Why Donald Trump is the Best Thing to Happen to Politics since 1992

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tags: election 2016, Trump



Samuel J. Abrams is Professor of Politics at Sarah Lawrence College in Bronxville, NY and Research Fellow at Stanford University’s Hoover Institution.

I recently wrote in the New York Times that with Presidential election now underway, the 2016 election cycle represents a high water mark for the modern political era in terms of disillusion with our government and our democratic system. Anxiety, public outrage, and disgust over the intense focus and interest on the candidate’s personalities over substantive policy issues and leadership ability is widely shared across the political spectrum and numerous people have publicly proclaimed that they are interested in moving to Canada depending on the winner of the Presidency! While those in the Millennials and Homeland Generations have never seen anything like this, older generations lived through more quiet periods of political change, but that now seems like ancient history.

When concessions speeches are made, victors are announced, the agony and ecstasy of this election finally ends, the central question will be: “Will anything be different?” Will all of this rancor have any impact on how we play the seemingly polarized political game?

My answer is: “Yes, 2016 has been a transformational election.”

The real losers of this election cycle – no matter which candidate wins the election – are the two major political parties. Thanks to two powerful, populist insurgencies (Sanders on the left and Trump on the right) that have humbled the old partisan power elite, the Democratic and Republican political parties will be forced to move to the center to widen their appeal in the next election cycle, which will mark the end of 24 years of the two parties’ gradual drift toward their respective outlying fringes.

Looking at 2016 in historical perspective, ever since Newt Gingrich began pushing the Republican Party to the far right after 1992, the United States has been in an era of incredible electoral instability. Presidential victories have been razor thin, and partisan control in Congress and in the White House has flipped back and forth with regularity. Today, most Americans do not feel that the two major political parties represent them, with more Americans identifying as “independent” than ever before. Meanwhile, the political class has become increasingly out of touch with the center, focused on pandering to the core base of party loyalists to win primary elections.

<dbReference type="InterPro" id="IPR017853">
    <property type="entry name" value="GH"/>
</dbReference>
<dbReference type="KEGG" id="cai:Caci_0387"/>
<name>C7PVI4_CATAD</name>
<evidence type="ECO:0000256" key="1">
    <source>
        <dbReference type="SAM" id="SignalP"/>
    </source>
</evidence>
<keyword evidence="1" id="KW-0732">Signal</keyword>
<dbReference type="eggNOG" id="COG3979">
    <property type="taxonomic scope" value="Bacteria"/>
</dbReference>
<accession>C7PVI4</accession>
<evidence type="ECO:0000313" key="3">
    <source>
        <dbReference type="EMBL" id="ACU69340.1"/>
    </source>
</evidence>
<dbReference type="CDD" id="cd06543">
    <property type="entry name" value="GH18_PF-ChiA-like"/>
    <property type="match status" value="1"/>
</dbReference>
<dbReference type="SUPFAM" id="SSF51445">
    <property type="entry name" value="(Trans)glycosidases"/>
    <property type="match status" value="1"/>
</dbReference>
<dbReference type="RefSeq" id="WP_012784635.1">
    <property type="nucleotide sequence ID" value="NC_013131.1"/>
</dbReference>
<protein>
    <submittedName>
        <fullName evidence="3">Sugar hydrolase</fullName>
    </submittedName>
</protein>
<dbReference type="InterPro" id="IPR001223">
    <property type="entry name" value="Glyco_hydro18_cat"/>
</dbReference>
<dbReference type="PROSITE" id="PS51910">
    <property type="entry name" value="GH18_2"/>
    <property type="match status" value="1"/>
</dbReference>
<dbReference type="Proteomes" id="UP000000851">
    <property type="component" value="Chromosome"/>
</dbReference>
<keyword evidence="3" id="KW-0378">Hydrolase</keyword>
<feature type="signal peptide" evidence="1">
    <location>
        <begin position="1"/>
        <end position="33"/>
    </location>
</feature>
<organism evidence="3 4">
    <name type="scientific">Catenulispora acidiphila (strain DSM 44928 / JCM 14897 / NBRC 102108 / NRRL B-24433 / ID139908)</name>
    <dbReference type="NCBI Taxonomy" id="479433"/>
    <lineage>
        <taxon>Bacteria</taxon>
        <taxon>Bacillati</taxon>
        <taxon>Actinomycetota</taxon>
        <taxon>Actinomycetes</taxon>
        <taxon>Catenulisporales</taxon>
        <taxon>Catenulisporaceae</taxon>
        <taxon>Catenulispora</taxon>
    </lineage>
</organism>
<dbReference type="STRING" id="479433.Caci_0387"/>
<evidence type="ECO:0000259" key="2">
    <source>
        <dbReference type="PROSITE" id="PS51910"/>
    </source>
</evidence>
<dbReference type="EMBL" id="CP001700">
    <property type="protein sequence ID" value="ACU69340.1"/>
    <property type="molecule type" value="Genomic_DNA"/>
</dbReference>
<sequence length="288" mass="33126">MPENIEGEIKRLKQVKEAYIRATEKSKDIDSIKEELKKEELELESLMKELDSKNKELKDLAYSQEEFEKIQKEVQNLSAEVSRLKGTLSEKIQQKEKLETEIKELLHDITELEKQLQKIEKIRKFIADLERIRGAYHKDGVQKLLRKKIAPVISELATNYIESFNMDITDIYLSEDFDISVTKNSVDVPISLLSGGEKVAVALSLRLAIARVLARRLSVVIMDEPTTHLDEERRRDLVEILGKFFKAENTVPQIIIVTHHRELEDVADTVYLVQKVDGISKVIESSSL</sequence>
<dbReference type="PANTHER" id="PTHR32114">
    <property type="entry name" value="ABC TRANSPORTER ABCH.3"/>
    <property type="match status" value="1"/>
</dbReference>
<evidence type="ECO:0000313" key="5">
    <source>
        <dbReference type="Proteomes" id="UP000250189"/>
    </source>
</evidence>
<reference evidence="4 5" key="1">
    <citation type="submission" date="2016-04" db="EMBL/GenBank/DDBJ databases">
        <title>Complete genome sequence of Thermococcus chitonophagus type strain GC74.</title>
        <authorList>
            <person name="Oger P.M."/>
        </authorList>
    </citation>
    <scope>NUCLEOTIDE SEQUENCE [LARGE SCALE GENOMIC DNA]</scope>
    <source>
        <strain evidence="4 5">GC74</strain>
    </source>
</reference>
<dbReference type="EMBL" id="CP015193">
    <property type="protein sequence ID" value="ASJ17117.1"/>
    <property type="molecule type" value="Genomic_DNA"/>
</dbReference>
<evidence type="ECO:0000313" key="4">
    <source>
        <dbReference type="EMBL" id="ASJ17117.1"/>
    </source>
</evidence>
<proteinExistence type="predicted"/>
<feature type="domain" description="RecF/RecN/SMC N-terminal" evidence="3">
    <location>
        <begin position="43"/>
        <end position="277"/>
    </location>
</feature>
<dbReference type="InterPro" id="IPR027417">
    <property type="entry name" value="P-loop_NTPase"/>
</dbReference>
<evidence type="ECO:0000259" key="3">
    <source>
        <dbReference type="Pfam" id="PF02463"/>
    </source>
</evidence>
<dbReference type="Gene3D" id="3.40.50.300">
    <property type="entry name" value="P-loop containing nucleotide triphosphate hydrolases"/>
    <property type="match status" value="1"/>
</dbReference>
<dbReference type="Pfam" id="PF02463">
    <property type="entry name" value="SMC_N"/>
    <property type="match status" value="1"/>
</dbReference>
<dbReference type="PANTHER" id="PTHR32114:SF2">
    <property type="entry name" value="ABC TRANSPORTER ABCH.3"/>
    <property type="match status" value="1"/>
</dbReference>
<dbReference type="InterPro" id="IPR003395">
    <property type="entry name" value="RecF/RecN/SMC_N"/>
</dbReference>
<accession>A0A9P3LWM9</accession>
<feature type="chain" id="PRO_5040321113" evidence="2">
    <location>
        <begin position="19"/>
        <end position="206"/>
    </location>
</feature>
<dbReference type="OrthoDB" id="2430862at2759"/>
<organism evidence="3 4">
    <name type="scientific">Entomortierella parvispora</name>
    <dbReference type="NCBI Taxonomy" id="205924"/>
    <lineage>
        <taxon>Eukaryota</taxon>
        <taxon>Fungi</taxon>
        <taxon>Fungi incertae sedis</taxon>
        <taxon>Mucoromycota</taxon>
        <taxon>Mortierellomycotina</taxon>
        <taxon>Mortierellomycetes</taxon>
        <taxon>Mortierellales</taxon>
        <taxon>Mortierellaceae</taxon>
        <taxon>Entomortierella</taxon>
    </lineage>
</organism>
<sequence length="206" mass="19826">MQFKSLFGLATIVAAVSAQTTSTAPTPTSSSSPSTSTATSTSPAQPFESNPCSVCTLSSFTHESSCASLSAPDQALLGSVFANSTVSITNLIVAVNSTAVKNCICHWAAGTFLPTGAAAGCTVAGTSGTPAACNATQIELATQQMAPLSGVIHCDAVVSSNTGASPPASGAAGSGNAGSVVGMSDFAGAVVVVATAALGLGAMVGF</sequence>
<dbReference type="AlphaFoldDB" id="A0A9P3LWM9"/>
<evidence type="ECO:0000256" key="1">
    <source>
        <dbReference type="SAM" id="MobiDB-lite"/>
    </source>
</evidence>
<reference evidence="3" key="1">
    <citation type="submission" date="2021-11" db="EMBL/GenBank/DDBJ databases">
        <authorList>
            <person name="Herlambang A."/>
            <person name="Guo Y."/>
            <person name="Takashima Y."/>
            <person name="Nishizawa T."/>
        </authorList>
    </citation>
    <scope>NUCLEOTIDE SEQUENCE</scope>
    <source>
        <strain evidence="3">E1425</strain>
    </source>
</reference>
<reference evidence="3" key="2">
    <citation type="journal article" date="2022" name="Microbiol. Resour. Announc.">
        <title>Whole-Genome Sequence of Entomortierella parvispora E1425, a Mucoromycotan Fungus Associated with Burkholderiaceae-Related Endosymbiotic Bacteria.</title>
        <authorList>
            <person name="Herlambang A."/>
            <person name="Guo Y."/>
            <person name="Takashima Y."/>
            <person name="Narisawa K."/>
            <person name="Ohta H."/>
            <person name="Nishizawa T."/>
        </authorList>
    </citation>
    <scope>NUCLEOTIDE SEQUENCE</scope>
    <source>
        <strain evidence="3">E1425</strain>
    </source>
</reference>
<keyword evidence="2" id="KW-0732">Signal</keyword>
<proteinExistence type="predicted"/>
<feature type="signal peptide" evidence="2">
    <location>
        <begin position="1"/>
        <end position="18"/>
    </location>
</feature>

2016 is different for other reasons as well. In fact, it may well be the most consequential election in generations because new forms of mobilization and organization have dramatically shifted the balance of political power in the electorate, and the “era of indecision” that the US has been experiencing for the past 24 years – 24 years of power swinging back and forth between the parties in one narrow victory after another – may finally be coming to a heated conclusion. The unexpected success of Donald Trump and Bernie Sanders in shaking up their respective parties may – finally – break the logjam of polarization between the two parties.

To see why things are different this time, we need to briefly look at some history and how the parties controlled our national institutions in earlier times. From 1896 through 1930 and the end of the Hoover administration, the GOP comfortably controlled the White House and both Houses of Congress for 13 of 18 electoral cycles. After the Great Depression, party control flipped and the Democrats controlled all three electoral institutions through 9 of 11 elections. After the 1952 elections and during the Eisenhower administration, the US entered a period of stable, predictable divided government where the Republicans controlled the White House in most elections, while the Democrats held majorities in the houses of Congress for four straight decades.

1992 marked the end of almost a century of relative stability, and the beginning of our current era, which has been marked by no clear pattern of party control of any national institution over the past 24 years. Looking back at the 12 national elections between 1992 and 2014, power has bounced back and forth from one party to the other, with neither party winning by huge margins. In fact, during this 24 year period, there have been six different configurations of party control in Washington (looking at the mix of party control of the Presidency, the House and the Senate); the last time we saw a similar pattern of instability was the late 1800s.